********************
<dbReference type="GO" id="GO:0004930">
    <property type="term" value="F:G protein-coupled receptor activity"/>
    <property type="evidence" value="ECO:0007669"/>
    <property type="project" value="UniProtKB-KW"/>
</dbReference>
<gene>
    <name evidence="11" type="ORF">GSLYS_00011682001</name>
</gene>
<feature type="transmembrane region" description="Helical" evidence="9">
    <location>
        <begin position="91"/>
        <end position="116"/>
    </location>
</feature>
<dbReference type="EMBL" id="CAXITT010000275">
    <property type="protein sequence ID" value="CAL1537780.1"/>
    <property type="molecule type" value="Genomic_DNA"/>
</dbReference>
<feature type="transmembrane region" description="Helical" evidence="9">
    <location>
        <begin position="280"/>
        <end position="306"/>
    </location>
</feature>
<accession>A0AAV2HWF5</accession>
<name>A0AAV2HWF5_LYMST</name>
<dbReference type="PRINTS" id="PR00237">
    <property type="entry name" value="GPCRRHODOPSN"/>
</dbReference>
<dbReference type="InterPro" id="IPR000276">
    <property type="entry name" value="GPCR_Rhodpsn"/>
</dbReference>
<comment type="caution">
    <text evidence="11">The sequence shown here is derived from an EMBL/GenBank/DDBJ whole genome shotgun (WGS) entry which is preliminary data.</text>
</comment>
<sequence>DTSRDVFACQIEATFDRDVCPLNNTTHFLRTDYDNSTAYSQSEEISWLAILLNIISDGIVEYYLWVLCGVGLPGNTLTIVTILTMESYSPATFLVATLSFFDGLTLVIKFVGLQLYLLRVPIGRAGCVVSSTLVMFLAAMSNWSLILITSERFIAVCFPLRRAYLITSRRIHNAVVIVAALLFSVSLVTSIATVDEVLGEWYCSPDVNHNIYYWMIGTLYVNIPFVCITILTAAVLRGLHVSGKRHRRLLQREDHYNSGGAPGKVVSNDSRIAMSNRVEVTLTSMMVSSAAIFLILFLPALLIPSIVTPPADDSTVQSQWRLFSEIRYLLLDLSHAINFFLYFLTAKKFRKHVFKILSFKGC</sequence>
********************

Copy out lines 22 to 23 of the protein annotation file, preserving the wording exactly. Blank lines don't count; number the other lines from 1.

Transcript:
        <end position="306"/>
    </location>